In her midthirties, Hahn had had a ten-year career as a Hollywood writer, working in television and theater. Her career was exacting, but she was rootless. She sought some deeper meaning in her then unmarried life. Without traditional religious roots, she had her “aura, chart, palm, and coffee grounds read,” she was “acupunctured, acupressured, and hypnotically regressed,” as well as “regrouped by way of the occasional ‘spiritual’ workshop, and was always reassured by New Age bestsellers that [her] life was happening this way for a reason” (p. xiv). Eventually she resigned her writing job and set out on a three-year quest for spirituality that she believed could be found in rituals. Hahn is an engaging writer. She describes a vast host of stops on her “spiritual” journey—“communing with a Medicine Man,” “fasting with Muslims,” “stretching with Yogis,” and a host of other firsthand experiences in meditating, praying, and so forth. Her sole encounter with Latter-day Saints consisted of contacting “the Latter-day Saints’ headquarters in Salt Lake City, which in turn put [her] in touch with six young female missionaries sharing an apartment in the Boston area, near where [she] was living at the time” (p. 69). Without giving attention to what Latter-day Saints believe, she participated for a short time “testifying with Mormon missionaries” (pp. 70–81). In this and eighteen other chapters, Hahn tells of meditating, casting spells, chanting, and so forth. Her interest, she explains, was not in belief in doctrines, which she pictures as “the passive compliance of religious belief” (p. xvi), but in what she calls the “spiritual”—that is, in “the doing” (practice) that somehow helps people “lessen affliction” or otherwise feel that their lives are meaningful. Her descriptions are vivid but intellectually barren, as is her own current resolute Yuppie spirituality (pp. 291–96).
Alan Keele. In Search of the Supernal: Pre-Existence, Eternal Marriage, and Apotheosis in German Literary, Operatic, and Cinematic Texts. Münster: Agenda Verlag, 2003. 347 pp., with index. $30.00.
In this unusual volume, the author, a professor of German at Brigham Young University, offers “a dual homage, on the one hand to Theodore Ziolkowski and to my other teachers at Princeton, and on the other hand to my faculty colleagues and students at Brigham Young, with whom I have been blessed to associate for nearly forty years” (p. 8). Ranging through such works as Mozart’s Die Zauberflöte (The Magic Flute) and Beethoven’s Fidelio, Wolfram von Eschenbach’s medieval poem and Richard Wagner’s controversial opera dealing with the Parzival legend, and the films of Wim Wenders, Keele reflects on themes of human deification, the need for a divine Savior, “our blissfully arduous path to Godhood best negotiated by a monad of man and woman blessed with eternal increase” (p. 7), “the temple as microcosmic heaven and blueprint for attaining the celestial life” (p. 8), and the emptiness of an existence void of transcendent meaning.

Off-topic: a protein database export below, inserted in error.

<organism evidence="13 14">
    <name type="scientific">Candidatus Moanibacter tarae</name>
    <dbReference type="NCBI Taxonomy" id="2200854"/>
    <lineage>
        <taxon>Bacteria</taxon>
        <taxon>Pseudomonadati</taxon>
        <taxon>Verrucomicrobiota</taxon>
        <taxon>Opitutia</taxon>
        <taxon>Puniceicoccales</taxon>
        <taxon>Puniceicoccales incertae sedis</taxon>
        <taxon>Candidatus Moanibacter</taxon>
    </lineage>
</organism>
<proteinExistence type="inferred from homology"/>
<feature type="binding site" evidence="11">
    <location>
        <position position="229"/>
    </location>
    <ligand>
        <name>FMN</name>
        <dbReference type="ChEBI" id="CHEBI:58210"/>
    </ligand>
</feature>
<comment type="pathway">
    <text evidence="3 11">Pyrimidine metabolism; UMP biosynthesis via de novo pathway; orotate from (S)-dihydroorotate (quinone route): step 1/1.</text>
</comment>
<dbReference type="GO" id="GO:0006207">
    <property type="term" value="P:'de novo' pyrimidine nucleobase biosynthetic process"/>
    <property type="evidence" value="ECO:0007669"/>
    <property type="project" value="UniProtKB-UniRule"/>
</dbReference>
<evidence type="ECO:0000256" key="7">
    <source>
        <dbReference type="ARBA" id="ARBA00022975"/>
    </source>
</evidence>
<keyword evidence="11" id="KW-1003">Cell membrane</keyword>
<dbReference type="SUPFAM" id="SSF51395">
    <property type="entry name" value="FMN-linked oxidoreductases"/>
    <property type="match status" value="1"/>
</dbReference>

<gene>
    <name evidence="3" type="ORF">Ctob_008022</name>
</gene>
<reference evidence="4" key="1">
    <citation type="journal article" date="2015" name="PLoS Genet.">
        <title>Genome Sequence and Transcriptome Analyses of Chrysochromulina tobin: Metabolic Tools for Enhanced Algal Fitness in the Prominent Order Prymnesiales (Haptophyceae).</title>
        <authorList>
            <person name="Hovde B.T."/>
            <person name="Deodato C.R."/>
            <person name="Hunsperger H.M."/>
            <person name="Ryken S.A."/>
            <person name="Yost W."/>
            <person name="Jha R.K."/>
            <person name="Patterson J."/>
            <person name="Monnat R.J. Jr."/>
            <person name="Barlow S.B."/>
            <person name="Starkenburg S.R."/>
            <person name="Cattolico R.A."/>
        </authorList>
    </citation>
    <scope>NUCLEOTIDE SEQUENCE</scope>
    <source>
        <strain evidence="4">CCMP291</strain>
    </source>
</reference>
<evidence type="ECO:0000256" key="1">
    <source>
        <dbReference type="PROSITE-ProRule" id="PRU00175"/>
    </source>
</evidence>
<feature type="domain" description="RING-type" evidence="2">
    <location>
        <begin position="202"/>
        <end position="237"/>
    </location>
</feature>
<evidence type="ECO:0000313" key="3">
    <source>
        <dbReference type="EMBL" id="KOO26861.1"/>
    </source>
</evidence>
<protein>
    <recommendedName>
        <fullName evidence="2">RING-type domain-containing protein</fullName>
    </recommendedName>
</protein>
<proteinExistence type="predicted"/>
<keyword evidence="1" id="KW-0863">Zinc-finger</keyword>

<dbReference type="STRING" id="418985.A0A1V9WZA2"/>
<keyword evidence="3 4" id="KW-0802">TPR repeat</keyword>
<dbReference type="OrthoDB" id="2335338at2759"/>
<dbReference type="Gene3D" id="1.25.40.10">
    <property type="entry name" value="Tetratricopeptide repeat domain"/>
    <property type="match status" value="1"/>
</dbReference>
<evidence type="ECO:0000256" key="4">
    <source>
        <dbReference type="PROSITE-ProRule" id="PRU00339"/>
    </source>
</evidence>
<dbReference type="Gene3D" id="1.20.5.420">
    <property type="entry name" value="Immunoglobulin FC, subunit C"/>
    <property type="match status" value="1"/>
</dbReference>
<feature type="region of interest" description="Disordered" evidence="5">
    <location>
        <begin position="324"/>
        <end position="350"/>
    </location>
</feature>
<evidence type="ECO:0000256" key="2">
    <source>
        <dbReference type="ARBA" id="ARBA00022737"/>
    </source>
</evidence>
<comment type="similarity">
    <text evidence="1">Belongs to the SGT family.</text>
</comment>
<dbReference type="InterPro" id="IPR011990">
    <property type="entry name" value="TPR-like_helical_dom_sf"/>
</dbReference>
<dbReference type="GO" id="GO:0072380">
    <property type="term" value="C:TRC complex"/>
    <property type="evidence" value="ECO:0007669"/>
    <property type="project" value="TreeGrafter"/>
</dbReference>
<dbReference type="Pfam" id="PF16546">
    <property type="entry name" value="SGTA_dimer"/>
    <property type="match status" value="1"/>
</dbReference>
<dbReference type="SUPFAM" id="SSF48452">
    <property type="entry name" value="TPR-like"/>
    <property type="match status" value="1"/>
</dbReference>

Dennis H. Leavitt, Richard O. Christensen, et al. Scripture Study for Latter-day Saint Families: The Book of Mormon. Salt Lake City: Deseret Book, 2003. ix + 374 pp., with bibliography and index. $19.95.
This resource provides options for family scripture study beyond the mere reading of verses and chapters. Activities, object lessons, stories, quotations, and insights—identified by icons—help families to become students of the scriptures. For nearly every verse of the Book of Mormon, this book offers creative teaching ideas. Scripture Study is designed to be simple to use, even for children, and follows the Book of Mormon sequentially. Families can select those activities that will best enhance and enrich their study of the Book of Mormon.
Richard E. Turley Jr., ed. and prod. Selected Collections from the Archives of the Church of Jesus Christ of Latter-day Saints. Provo, UT: Brigham Young University Press, 2002. 2 vols., 74 DVDs. $1,299.
Selected Collections contains high-quality images of more than four hundred thousand manuscript pages from the archives of the Church of Jesus Christ of Latter-day Saints. The two-volume, forty-seven–DVD set includes documents such as journals, histories, and minutes from the Church Historian’s Office; architectural drawings of the Salt Lake and Nauvoo Temples; minutes of various conferences and Relief Society, council, and quorum meetings; and letter books, papers, and journals of prophets and other prominent church members up to the early twentieth century. Now anyone with access to a DVD drive and Web browser can view these documents in full color, at high resolution, rather than pore over microfilm. This is a tremendous contribution to personal and scholarly research in the field of Latter-day Saint history.
Drew Williams. The Complete Idiot’s Guide to Understanding Mormonism. New York: Alpha Books, 2003. xxi +313 pp., with appendixes and index. $18.95.
Williams presents a basic, sometimes very simplified, overview of the beliefs and history of the Church of Jesus Christ of Latter-day Saints. He does so without giving it a “missionary” feel, which makes the book more approachable by merely curious readers. However, in the spirit of “Idiot’s Guide,” Williams’s tone is lighthearted and humorous, which can become slightly offensive when he deals with serious doctrine. On the whole, though, the book invites readers to transform any feelings of apprehension that they may have toward the Church of Jesus Christ into feelings of trust and understanding.